Room in the Inn

[An Advent devotional piece written for the New York Avenue Presbyterian Church.]

“Into this world, this demented inn
in which there is absolutely no room for him at all,
Christ comes uninvited.

But because he cannot be at home in it,
because he is out of place in it,
and yet he must be in it,
His place is with the others for whom
there is no room.

His place is with those who do not belong,
who are rejected by power, because
they are regarded as weak,
those who are discredited,
who are denied status of persons,
who are tortured, bombed and exterminated.

With those for whom there is no room,
Christ is present in this world.”
– Thomas Merton

While the weary masses crowded the streets of Bethlehem, filling every inn and household to overflowing, the shepherds were probably the only ones left on the outskirts of town, keeping watch over their flocks as darkness descended and a hush settled over the fields. I imagine it was quite the contrast – the hubbub of a town swollen to accommodate the imperial decree and the silence of what appeared to be another unremarkable night spent watching and waiting. It’s no wonder that a city already over its capacity couldn’t offer a space of welcome or that bleary eyed travelers didn’t have eyes to see the miraculous or that the clamor of the marketplace drowned out the angelic announcement of good news of great joy. After all, we miss a great deal when we’re standing at the center of a story. Those with ears to hear are more often the people on the margins, people with a bit more perspective, people who have a little more room in their hearts for the unexpected.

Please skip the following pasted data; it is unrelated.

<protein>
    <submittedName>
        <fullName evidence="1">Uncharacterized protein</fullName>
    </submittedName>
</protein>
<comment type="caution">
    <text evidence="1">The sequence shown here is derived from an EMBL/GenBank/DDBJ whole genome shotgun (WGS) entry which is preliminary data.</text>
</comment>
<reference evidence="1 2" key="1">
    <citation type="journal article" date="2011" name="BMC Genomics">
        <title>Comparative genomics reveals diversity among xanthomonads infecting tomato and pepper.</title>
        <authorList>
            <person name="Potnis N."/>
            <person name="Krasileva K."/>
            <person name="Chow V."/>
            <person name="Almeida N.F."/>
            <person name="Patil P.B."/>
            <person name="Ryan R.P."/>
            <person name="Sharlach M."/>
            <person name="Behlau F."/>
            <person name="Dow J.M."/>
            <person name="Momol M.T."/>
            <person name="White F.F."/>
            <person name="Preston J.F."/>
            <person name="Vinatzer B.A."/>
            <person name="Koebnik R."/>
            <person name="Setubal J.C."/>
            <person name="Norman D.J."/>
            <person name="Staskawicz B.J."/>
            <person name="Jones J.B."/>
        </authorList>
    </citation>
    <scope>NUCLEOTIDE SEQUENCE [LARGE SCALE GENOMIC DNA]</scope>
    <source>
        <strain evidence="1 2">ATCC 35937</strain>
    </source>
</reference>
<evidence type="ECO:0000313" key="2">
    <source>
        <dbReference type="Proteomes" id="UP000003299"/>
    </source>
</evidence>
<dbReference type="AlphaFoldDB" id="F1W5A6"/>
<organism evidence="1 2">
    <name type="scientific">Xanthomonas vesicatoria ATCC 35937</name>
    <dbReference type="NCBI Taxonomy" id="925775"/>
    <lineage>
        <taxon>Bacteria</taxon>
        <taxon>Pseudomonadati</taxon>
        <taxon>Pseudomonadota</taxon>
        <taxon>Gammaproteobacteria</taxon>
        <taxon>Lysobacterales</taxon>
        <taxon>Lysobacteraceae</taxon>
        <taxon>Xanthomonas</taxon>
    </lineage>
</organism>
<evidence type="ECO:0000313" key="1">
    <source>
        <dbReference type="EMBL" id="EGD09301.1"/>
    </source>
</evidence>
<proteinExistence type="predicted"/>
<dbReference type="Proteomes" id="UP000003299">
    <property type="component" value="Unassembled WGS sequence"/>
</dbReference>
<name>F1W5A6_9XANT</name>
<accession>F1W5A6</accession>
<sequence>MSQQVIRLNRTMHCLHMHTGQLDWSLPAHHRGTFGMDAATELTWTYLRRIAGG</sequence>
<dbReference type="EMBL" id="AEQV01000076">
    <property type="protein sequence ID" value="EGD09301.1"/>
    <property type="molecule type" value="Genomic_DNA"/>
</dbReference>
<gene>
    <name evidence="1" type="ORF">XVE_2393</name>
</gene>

It shouldn’t surprise us, then, that when the angels appeared and the glory of the Lord shone around them, God chose the lowly shepherds to be the awe-struck audience. “For unto you a Savior is born,” the angels proclaimed. God became flesh and dwelt among us for people just like you, people who find themselves on the underside of the powers and principalities of this world, people who are disadvantaged or oppressed, people who long for God’s justice and the fulfillment of God’s kingdom.

Sometimes I wonder if that’s why the angels began with the reminder not to be afraid. They knew that the One whose birth they lauded would upend our human systems of power and privilege, the percussive politics of domination on which our world turns. As we sing in the Canticle of the Turning (G2G #100): “From the halls of power to the fortress tower, not a stone will be left on stone. Let the king beware for your justice tears every tyrant from his throne. The hungry poor shall weep no more for the food they can never earn. There are tables spread, every mouth be fed, for the world is about to turn.” The angels knew there would be a reckoning, and they understood that only those already on the outside would have the nerve to hear such news, let alone call it good. Their words to the shepherds echo through the ages, giving us the courage to welcome Christ into a broken and fearful world as we hear the voices of peoples long silenced and work with others for justice, freedom, and peace. “Don’t be afraid,” they tell us, “God’s begun something miraculous, and believe it or not, you’ve got a part to play!” Amen.